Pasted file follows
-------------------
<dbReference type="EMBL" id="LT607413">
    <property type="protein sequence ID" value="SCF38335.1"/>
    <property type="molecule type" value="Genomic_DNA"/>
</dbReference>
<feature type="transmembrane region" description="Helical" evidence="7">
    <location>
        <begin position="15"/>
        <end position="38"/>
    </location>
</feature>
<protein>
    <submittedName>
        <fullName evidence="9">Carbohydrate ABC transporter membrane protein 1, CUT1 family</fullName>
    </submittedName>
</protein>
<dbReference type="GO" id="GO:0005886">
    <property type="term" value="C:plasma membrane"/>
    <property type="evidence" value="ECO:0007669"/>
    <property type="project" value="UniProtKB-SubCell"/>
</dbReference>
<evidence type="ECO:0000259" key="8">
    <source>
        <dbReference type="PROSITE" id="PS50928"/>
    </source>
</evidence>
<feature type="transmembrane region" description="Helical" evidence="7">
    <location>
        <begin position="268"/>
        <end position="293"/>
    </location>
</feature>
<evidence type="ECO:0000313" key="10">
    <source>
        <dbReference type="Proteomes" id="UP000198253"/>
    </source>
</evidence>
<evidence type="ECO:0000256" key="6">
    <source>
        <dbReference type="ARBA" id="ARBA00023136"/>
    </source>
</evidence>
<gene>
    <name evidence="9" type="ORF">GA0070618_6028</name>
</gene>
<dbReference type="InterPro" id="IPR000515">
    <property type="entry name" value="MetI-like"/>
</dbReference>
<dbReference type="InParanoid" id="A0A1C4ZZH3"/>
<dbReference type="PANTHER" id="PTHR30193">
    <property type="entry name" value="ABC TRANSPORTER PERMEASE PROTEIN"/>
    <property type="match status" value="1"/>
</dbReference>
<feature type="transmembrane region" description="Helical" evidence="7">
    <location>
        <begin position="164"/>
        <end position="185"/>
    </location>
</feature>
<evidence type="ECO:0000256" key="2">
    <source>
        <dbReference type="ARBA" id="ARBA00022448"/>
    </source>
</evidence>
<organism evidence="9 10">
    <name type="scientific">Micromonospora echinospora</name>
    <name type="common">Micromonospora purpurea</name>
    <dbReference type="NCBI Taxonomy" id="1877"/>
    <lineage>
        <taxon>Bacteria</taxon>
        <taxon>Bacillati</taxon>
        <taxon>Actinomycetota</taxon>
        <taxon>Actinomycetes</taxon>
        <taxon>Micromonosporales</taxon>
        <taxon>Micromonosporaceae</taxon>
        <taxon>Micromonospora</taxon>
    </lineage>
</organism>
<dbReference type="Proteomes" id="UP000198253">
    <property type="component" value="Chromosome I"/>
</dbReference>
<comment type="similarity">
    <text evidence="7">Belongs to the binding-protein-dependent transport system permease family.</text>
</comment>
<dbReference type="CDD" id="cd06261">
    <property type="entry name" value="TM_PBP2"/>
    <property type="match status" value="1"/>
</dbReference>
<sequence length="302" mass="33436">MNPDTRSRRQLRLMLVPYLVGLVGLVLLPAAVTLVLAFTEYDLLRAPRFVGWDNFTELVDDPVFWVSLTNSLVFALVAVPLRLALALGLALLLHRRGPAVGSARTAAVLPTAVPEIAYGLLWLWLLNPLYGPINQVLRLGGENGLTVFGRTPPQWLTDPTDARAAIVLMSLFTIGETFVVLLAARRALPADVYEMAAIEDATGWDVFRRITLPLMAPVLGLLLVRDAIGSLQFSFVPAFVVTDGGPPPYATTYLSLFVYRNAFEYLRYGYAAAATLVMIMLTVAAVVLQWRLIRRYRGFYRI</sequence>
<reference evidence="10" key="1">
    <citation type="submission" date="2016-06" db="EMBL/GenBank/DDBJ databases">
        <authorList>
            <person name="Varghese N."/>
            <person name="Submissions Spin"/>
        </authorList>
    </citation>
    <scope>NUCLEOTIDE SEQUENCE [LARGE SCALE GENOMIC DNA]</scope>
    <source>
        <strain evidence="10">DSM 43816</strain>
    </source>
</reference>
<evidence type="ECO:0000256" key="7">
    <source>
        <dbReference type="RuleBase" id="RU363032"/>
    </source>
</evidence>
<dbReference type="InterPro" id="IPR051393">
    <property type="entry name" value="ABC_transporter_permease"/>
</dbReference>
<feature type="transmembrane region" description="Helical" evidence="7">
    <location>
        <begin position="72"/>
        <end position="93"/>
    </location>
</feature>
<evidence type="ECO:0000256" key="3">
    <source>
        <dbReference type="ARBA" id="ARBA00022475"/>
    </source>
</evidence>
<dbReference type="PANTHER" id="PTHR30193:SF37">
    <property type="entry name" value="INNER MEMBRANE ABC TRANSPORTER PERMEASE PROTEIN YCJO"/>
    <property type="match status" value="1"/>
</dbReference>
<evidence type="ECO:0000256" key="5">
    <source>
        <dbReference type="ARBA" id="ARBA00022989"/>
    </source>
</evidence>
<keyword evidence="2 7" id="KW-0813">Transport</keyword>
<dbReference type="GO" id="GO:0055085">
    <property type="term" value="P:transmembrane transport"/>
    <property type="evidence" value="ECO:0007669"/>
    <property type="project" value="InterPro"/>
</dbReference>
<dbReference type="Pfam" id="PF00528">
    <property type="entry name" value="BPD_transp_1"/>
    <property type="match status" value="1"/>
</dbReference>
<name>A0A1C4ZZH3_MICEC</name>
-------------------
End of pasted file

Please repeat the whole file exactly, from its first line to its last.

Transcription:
<dbReference type="EMBL" id="LT607413">
    <property type="protein sequence ID" value="SCF38335.1"/>
    <property type="molecule type" value="Genomic_DNA"/>
</dbReference>
<feature type="transmembrane region" description="Helical" evidence="7">
    <location>
        <begin position="15"/>
        <end position="38"/>
    </location>
</feature>
<protein>
    <submittedName>
        <fullName evidence="9">Carbohydrate ABC transporter membrane protein 1, CUT1 family</fullName>
    </submittedName>
</protein>
<dbReference type="GO" id="GO:0005886">
    <property type="term" value="C:plasma membrane"/>
    <property type="evidence" value="ECO:0007669"/>
    <property type="project" value="UniProtKB-SubCell"/>
</dbReference>
<evidence type="ECO:0000259" key="8">
    <source>
        <dbReference type="PROSITE" id="PS50928"/>
    </source>
</evidence>
<feature type="transmembrane region" description="Helical" evidence="7">
    <location>
        <begin position="268"/>
        <end position="293"/>
    </location>
</feature>
<evidence type="ECO:0000313" key="10">
    <source>
        <dbReference type="Proteomes" id="UP000198253"/>
    </source>
</evidence>
<evidence type="ECO:0000256" key="6">
    <source>
        <dbReference type="ARBA" id="ARBA00023136"/>
    </source>
</evidence>
<gene>
    <name evidence="9" type="ORF">GA0070618_6028</name>
</gene>
<dbReference type="InterPro" id="IPR000515">
    <property type="entry name" value="MetI-like"/>
</dbReference>
<dbReference type="InParanoid" id="A0A1C4ZZH3"/>
<dbReference type="PANTHER" id="PTHR30193">
    <property type="entry name" value="ABC TRANSPORTER PERMEASE PROTEIN"/>
    <property type="match status" value="1"/>
</dbReference>
<feature type="transmembrane region" description="Helical" evidence="7">
    <location>
        <begin position="164"/>
        <end position="185"/>
    </location>
</feature>
<evidence type="ECO:0000256" key="2">
    <source>
        <dbReference type="ARBA" id="ARBA00022448"/>
    </source>
</evidence>
<organism evidence="9 10">
    <name type="scientific">Micromonospora echinospora</name>
    <name type="common">Micromonospora purpurea</name>
    <dbReference type="NCBI Taxonomy" id="1877"/>
    <lineage>
        <taxon>Bacteria</taxon>
        <taxon>Bacillati</taxon>
        <taxon>Actinomycetota</taxon>
        <taxon>Actinomycetes</taxon>
        <taxon>Micromonosporales</taxon>
        <taxon>Micromonosporaceae</taxon>
        <taxon>Micromonospora</taxon>
    </lineage>
</organism>
<dbReference type="Proteomes" id="UP000198253">
    <property type="component" value="Chromosome I"/>
</dbReference>
<comment type="similarity">
    <text evidence="7">Belongs to the binding-protein-dependent transport system permease family.</text>
</comment>
<dbReference type="CDD" id="cd06261">
    <property type="entry name" value="TM_PBP2"/>
    <property type="match status" value="1"/>
</dbReference>
<sequence length="302" mass="33436">MNPDTRSRRQLRLMLVPYLVGLVGLVLLPAAVTLVLAFTEYDLLRAPRFVGWDNFTELVDDPVFWVSLTNSLVFALVAVPLRLALALGLALLLHRRGPAVGSARTAAVLPTAVPEIAYGLLWLWLLNPLYGPINQVLRLGGENGLTVFGRTPPQWLTDPTDARAAIVLMSLFTIGETFVVLLAARRALPADVYEMAAIEDATGWDVFRRITLPLMAPVLGLLLVRDAIGSLQFSFVPAFVVTDGGPPPYATTYLSLFVYRNAFEYLRYGYAAAATLVMIMLTVAAVVLQWRLIRRYRGFYRI</sequence>
<reference evidence="10" key="1">
    <citation type="submission" date="2016-06" db="EMBL/GenBank/DDBJ databases">
        <authorList>
            <person name="Varghese N."/>
            <person name="Submissions Spin"/>
        </authorList>
    </citation>
    <scope>NUCLEOTIDE SEQUENCE [LARGE SCALE GENOMIC DNA]</scope>
    <source>
        <strain evidence="10">DSM 43816</strain>
    </source>
</reference>
<evidence type="ECO:0000256" key="7">
    <source>
        <dbReference type="RuleBase" id="RU363032"/>
    </source>
</evidence>
<dbReference type="InterPro" id="IPR051393">
    <property type="entry name" value="ABC_transporter_permease"/>
</dbReference>
<feature type="transmembrane region" description="Helical" evidence="7">
    <location>
        <begin position="72"/>
        <end position="93"/>
    </location>
</feature>
<evidence type="ECO:0000256" key="3">
    <source>
        <dbReference type="ARBA" id="ARBA00022475"/>
    </source>
</evidence>
<dbReference type="PANTHER" id="PTHR30193:SF37">
    <property type="entry name" value="INNER MEMBRANE ABC TRANSPORTER PERMEASE PROTEIN YCJO"/>
    <property type="match status" value="1"/>
</dbReference>
<evidence type="ECO:0000256" key="5">
    <source>
        <dbReference type="ARBA" id="ARBA00022989"/>
    </source>
</evidence>
<keyword evidence="2 7" id="KW-0813">Transport</keyword>
<dbReference type="GO" id="GO:0055085">
    <property type="term" value="P:transmembrane transport"/>
    <property type="evidence" value="ECO:0007669"/>
    <property type="project" value="InterPro"/>
</dbReference>
<dbReference type="Pfam" id="PF00528">
    <property type="entry name" value="BPD_transp_1"/>
    <property type="match status" value="1"/>
</dbReference>
<name>A0A1C4ZZH3_MICEC</name>